Are there any others willing to share their own experiences of quiet contentment?
I've always appreciated the healing effects of heat; and, as someone who has suffered from a lifetime of fairly constant - mainly low-level - pain, probably the best part of my day is when I plunge my hands into a wash-basin full of hot water and the aches and pains disappear for a few seconds of blessed relief; at absolutely no cost to myself (or the NHS).
Are there any others willing to share their own experiences of quiet contentment?
Following on from the earlier blog which mentioned the fact that Trixie has been replaced by a younger and more slender model, I can disclose that in order to continue with a tradition of giving an appropriate name to some of my vehicles (the name Trixie was chosen because she's a tricycle), I have christened my new trike Newt. Crossword enthusiasts may undestand why (see below).
It's hard to believe that it's over four years since I bought Trixie and, although I didn't get to use her very much last year after she leaned against me rather heavily; causing me to hobble about for several months with a fractured ankle, I've enjoyed her company enormously.
The fact remained, however - and although I tried to ignore it, those close to me were noticing it - I was starting to struggle on occasions to cope with her weight; and in particular, when we were stationary. So, I made some enquiries and discovered that a lighter version on the trike concept had been introduced since I met Trixie; and, to cut a long story short, I've traded her in for a newer, lighter, model. (photos can be enlaged by 'clicking' on them).............
Basically, the new trike (above - centre) has dispensed with the side and rear panels which can be seen on Trixie (above - left) and the front has been streamlined, too (above - right). Dispensing with the top-box has also eliminated a tendency to be top-heavy at times and there is still a storage compartment beneath the seat (big enough for my helmet). So, I've decided that a small/medium sized rucksack would be a sensible option for longer journeys.
I was lucky enough to find a used model (only 850 miles on the clock) and it had the advantage of larger windshield than standard which makes longer journeys less of a problem insofar as wind and rain is concerned. The difference in handling and the improved nimbleness is really impessive and I'm hoping to make up for the mileage I lost last year. The reason for wearing my best bib and tucker in the photo was that I attended a small ex-military function, this afternoon.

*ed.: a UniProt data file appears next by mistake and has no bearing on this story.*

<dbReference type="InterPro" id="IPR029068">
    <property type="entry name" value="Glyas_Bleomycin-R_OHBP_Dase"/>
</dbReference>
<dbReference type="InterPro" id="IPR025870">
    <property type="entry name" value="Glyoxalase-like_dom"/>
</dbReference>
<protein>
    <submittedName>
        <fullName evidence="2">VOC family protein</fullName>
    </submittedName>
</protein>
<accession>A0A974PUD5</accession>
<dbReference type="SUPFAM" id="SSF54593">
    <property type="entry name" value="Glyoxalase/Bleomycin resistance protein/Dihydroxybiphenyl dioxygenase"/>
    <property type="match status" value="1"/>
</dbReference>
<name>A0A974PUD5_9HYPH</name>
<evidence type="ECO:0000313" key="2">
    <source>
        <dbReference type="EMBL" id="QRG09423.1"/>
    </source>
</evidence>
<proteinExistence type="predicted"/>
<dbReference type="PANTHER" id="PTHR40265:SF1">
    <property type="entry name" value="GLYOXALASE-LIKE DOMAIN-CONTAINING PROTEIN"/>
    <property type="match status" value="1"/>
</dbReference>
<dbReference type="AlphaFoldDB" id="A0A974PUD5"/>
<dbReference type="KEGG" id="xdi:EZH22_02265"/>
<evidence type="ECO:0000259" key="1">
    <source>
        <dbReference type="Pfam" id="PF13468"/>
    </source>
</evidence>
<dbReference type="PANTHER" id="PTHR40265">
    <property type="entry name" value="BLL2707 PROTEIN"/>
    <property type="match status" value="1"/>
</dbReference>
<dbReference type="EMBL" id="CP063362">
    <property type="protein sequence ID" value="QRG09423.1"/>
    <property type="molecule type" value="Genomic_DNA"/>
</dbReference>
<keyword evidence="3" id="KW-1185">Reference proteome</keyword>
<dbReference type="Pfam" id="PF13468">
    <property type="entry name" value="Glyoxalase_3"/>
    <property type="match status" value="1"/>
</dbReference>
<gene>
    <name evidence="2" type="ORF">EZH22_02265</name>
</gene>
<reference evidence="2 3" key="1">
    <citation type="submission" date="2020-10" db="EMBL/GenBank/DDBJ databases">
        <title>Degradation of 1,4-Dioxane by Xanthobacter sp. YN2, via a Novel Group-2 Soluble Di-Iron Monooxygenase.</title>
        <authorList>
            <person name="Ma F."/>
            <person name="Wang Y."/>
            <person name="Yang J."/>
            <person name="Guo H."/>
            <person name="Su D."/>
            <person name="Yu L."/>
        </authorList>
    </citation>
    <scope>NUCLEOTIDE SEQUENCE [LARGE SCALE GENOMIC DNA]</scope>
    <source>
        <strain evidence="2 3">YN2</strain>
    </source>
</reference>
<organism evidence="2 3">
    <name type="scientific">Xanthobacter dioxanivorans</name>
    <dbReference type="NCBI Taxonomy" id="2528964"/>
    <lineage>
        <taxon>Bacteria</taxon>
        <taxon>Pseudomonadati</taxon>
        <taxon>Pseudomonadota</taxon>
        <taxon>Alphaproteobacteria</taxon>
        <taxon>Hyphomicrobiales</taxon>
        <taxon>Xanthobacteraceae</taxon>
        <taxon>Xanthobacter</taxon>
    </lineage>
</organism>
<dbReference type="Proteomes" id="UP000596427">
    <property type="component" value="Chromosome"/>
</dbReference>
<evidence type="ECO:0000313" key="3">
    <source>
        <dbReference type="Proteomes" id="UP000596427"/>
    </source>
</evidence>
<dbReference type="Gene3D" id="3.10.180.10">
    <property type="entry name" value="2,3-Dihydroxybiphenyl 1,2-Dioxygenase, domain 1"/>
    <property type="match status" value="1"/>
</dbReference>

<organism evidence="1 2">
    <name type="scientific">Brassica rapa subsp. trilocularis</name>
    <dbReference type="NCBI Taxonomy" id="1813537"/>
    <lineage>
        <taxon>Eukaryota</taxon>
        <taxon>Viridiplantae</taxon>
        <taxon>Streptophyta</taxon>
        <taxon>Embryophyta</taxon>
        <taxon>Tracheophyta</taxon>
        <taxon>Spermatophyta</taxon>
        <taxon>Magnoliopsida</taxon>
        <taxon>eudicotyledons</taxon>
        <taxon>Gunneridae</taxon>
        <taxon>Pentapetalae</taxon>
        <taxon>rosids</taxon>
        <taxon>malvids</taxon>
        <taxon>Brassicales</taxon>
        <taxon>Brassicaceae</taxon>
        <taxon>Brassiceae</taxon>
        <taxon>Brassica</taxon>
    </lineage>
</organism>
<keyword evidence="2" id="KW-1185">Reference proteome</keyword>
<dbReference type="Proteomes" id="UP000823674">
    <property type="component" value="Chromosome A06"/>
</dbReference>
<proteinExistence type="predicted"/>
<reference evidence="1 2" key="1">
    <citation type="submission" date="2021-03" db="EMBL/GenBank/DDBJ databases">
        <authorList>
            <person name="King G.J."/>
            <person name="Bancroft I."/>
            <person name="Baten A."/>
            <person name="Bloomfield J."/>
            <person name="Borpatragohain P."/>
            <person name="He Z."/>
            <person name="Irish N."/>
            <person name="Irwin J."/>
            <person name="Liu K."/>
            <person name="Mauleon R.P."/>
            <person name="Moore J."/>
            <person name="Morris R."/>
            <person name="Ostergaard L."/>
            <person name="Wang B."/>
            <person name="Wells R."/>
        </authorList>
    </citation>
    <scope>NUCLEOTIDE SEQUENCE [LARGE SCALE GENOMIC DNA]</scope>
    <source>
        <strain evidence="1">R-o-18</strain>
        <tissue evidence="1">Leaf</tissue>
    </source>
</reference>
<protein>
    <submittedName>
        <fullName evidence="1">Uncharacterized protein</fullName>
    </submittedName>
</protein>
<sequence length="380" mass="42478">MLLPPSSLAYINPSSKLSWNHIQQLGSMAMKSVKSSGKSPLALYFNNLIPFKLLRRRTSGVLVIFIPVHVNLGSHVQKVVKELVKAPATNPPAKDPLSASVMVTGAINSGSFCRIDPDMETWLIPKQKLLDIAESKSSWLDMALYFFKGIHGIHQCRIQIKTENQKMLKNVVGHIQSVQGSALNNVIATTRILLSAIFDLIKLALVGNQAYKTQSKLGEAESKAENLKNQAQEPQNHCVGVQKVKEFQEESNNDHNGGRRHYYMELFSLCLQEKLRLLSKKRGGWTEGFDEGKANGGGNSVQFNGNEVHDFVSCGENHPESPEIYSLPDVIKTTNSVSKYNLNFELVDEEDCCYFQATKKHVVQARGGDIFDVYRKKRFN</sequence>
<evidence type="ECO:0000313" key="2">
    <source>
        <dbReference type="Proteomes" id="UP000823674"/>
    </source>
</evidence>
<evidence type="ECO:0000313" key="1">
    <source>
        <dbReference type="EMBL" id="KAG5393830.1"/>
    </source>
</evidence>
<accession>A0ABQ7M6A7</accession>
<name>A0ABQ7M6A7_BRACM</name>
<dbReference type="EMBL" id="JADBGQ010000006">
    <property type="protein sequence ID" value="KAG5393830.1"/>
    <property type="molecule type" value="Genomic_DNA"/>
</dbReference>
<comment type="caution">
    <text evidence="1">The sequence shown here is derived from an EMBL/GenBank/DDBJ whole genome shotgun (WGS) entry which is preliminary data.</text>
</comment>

I stumbled across this article in Facebook, today.
It's about a teacher in The USA who (quote) was forced into retirement for showing archival queer-scare movie; and it made me think about how difficult it has been for some (not all) of my generation to come to terms with the way attitudes towards the LGBT community have changed since we were young in the forties and fifties.
Take myself, for example.
As it happens, for a good many years; and for a variety of reasons, I have become good friends with several lesbians and gays and, as a consequence, I understand how warm-hearted, loving, and generous most of them are. However, it hasn't been easy; because - and I realise that some might suggest that this might be a figment of a fertile imagination - but, as was depicted in the video of the aforementioned movie, as a youth and a young man, there were three separate occasions when I felt threatened by the unwelcome attention of men who, in those days, were known as queers.
Now, I know that I'm not alone in having experienced such situations. Two of them occurred whilst I was in the army and, fortunately, fellow squadies would usually alert newcomers to where the danger might lie and the seriousness of the situation was often eased by a sense of togetherness coupled with a sense of humour.
The fact remains, however, that the sensation of fear and revulsion is difficult to erase from the memory; so, I would ask those of a younger generation to try to understand that some of us are not homophobic just for the sake of it; there is often a very good reason. Furthermore, dragging ourselves into the twenty-first century can sometimes be difficult; so, be gentle with us.
It happened in 2010; and it's happening again. The unfortunate manner in which some of the poor losers from the left of the political spectrum are venting their spleen on all and sundry as a consequence of the somewhat unexpected victory (and the measure of it) achieved by their Tory adversaries.
Although I'm not really surptised by the depth of their vitriol, what I find rather alarming (and, once again, the same thing happened after the previous general election) is the quite disgraceful language being used against individuals (and, in paticular, David Cameron) for whom the C word (and I don't mean cancer) seems to have become an accepted epithet.
Well, IMHO, it is not acceptable.
Furthermore, I doubt if the law permits such behaviour in a public place. And, in case anyone suggests that it might not be being used in a public place, I would point out that the internet, in general, and social-media, in particular has become very much a public place in recent times.
Perhaps, it's time something was done to deal with the issue.
As I mentioned in the previous blog, by comparison with the last election, I have found very little to interest me about the current one. However, by an interesting coincidence, we spent yesterday entertaining very dear friends who happen to have been life-long supporters of The Labour party.